But the disciplines of Lent are all about opening us up to possibility and reality. The fundamental reality that we should reflect upon is this one--that the kingdom of God is at hand and it is up to us to make it apparent to those who continue not to see, each one of us included.

Repenting is required. Not just expressing sorrow for sins, but truly rethinking everything about how we approach God and His kingdom. To do this, we must have sorrow for our sins, but that is only the beginning. The heart of where we need to go is that repenting should lead to sight. When we have truly repented, we will realize that the kingdom of heaven is a choice we make each moment of life to either believe the gospel message or to reject it. When we choose the former, we can see the kingdom and the actions of the kingdom in almost everything. When we choose the latter, we can mouth the words, but we will never really believe.

The kingdom of heaven is within our grasp. If we choose to do so, we can reach out and touch it as tangibly as we touch the world around us because it is coexistent. With faith and repentance it is present and life-fulfilling, without it, there is only mundane reality with its teasing reminders of the presence of God.

The other day as I was sitting through hours and hours of dance, I saw for a moment the Kingdom of heaven in which David dances before the Lord and sings still the psalms of old and who knows how many that have been written since. I was able to reach out for a moment and touch the kingdom of heaven and realized that the lives of the saints are lives of people who know this wonder on a daily basis even when they are in the darkest of nights. They reach out and touch the kingdom through their faith and their belief.

So Lent isn't about fasting, almsgiving, and prayer for our own good--although that is part of it. Lent is about fasting, almsgiving, and prayer as a way to repent and see again--and in seeing tell--and in telling lead others there. Because the kingdom of heaven requires constant increase. It is greedier (in a good way) than all of Wall Street because it will not be content until every single person is part of it--until every person can see it--until there is a 100% ROI and everyone is celebrating and rejoicing in the Lord.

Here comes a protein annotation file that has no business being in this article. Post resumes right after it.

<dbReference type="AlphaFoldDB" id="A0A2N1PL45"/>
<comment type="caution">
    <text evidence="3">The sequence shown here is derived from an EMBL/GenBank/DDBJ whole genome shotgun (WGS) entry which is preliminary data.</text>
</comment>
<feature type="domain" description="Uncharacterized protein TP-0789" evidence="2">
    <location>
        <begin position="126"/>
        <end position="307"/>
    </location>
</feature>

So take off the sackcloth and ashes and the sad-sack faces, because this is not the fast that is acceptable to the Lord:

Isaiah 53:5-9

5 Is it a fast that I have chosen,
A day for a man to afflict his soul?
Is it to bow down his head like a bulrush,
And to spread out sackcloth and ashes?
Would you call this a fast,
And an acceptable day to the LORD?
6 " Is this not the fast that I have chosen:
To loose the bonds of wickedness,
To undo the heavy burdens,
To let the oppressed go free,
And that you break every yoke?
7 Is it not to share your bread with the hungry,
And that you bring to your house the poor who are cast out;
When you see the naked, that you cover him,
And not hide yourself from your own flesh?
8 Then your light shall break forth like the morning,
Your healing shall spring forth speedily,
And your righteousness shall go before you;
The glory of the LORD shall be your rear guard.
9 Then you shall call, and the LORD will answer;
You shall cry, and He will say, 'Here I am.'

To me this sounds more like a party to which everyone is invited--a time of unbridled joy and a time of feasting. The feast is not in food, which is in mere gluttony, but in the joy and the glory of the Lord, which is the real food that preserves and makes of eternity unending heaven, unending joy.